PM had no choice – Mahfood
Newly elected president of the Jamaica Manufacturers and Exporters Association (JMEA), John Mahfood, said that the Holness administration had no choice but to take immediate action rather than wait for the expiry of the current COVID-19 measures on...
Newly elected president of the Jamaica Manufacturers and Exporters Association (JMEA), John Mahfood, said that the Holness administration had no choice but to take immediate action rather than wait for the expiry of the current COVID-19 measures on August 10.
“Everybody is realising that the situation is getting worse again. I don’t think there is any doubt about that. It usually takes two or three weeks for the situation to show up itself,” Mahfood told The Gleaner on Monday.
Prime Minister Andrew Holness announced a tightening of COVID-19 curfews, with the new hours Mondays to Saturdays from 8 p.m. to 5 a.m. and Sundays and holidays from 3 p.m. to 5 a.m.
Many experts, including occupational and public health specialist Dr Alverston Bailey, posit that the statistics suggest that Jamaica is about to enter a third wave of the virus and that the entertainment sector will be in the firing line.
“We must control the actions of the carefree and reckless to protect the health and well-being of the compliant majority,” Bailey told The Gleaner on Monday.
According to Bailey, the upsurge in COVID-19 infections might be related to a reduction in vigilance as well as growing complacency.
Mahfood theorises that the shortening of curfew hours and the relaxation of measures for gatherings and parties may herald the beginnings of a new trend in coronavirus infections.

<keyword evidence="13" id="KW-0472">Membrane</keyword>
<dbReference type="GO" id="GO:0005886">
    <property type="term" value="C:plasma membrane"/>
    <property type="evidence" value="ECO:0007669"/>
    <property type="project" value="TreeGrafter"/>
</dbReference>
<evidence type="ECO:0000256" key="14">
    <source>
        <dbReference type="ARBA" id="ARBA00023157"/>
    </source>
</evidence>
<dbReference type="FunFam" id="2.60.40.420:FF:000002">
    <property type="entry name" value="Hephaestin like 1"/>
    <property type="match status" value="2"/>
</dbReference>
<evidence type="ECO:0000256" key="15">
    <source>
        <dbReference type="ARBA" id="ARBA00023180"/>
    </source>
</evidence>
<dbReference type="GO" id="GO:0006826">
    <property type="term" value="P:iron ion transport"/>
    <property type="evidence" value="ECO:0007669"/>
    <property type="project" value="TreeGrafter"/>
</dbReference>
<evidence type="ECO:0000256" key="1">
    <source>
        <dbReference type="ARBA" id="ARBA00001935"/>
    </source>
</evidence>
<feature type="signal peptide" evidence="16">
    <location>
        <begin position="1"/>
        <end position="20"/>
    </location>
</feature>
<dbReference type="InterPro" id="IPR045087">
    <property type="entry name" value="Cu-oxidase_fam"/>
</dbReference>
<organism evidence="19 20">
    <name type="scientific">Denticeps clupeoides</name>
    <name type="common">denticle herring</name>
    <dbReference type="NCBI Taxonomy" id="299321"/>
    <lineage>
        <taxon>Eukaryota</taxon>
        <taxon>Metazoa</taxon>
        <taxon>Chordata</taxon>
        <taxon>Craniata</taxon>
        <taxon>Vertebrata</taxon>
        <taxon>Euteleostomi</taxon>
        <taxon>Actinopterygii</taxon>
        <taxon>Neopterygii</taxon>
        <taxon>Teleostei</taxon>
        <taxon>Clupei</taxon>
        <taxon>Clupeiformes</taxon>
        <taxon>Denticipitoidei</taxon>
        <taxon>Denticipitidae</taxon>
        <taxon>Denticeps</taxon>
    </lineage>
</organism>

“Three weeks ago, they extended the hours to 11 p.m. You would expect that the additional time being available at nights mean that it is the night-time activity that is driving the increased numbers, and so it seems to me that whether they are small parties or small gatherings without the mask protection and social distancing and the church meetings and so on, that this is what is giving rise to the increased numbers,” Mahfood, who is also CEO of Jamaican Teas, told The Gleaner.
Vaccination is another issue for Mahfood, with only six per cent of Jamaica’s population fully vaccinated.
Harking back to the wave of cases that emerged last summer, Mahfood also warned that restrictions had to be imposed for the Independence Day and Emancipation Day celebrations.
“More Jamaicans are going to be coming from abroad, and we can’t forget what happened last year when all of that happened and gave rise to an increase which caused the heavy lockdown which occurred,” he said.
There has been a flood of entertainment events promoted for August.
The organisers of Dream Weekend said they will be adjusting the times for their Independence weekend parties. Dream says it has been approved by the Office of Disaster Preparedness and Emergency Management to stage seven events in Negril from August 5 to 9.
Other impresarios are relieved that a ban was not imposed on parties.
Promoter Marvin Ricketts said he is hoping that he would get a chance to stage his annual back-to-school treat and party which were shelved last year.
“It’s a big setback having to endure the pressure two years now. This year, we were hoping for a break-even. Like how we get till 8 p.m. for now, it can work because events not banned,” said Ricketts.
“People can have fun, the youths dem get something for back-to-school, and a ting can leave back inna we pocket,” said Ricketts, who is responsible for one of the largest community treats in Kingston 13.
Jamaica on Sunday recorded two more COVID-19 fatalities, pushing the overal tally to 1,178.
The deceased are an 81-year-old man from St Mary and a 76-year-old man from St Ann.
The country’s positivity rate now stands at 18.1%.
There were 25 more recoveries increasing the total to 46,868.
Some 147 persons are in hospital with 44 being moderately ill and 16 critically ill.
Seventeen persons are in government quarantine, while 45,735 are at home.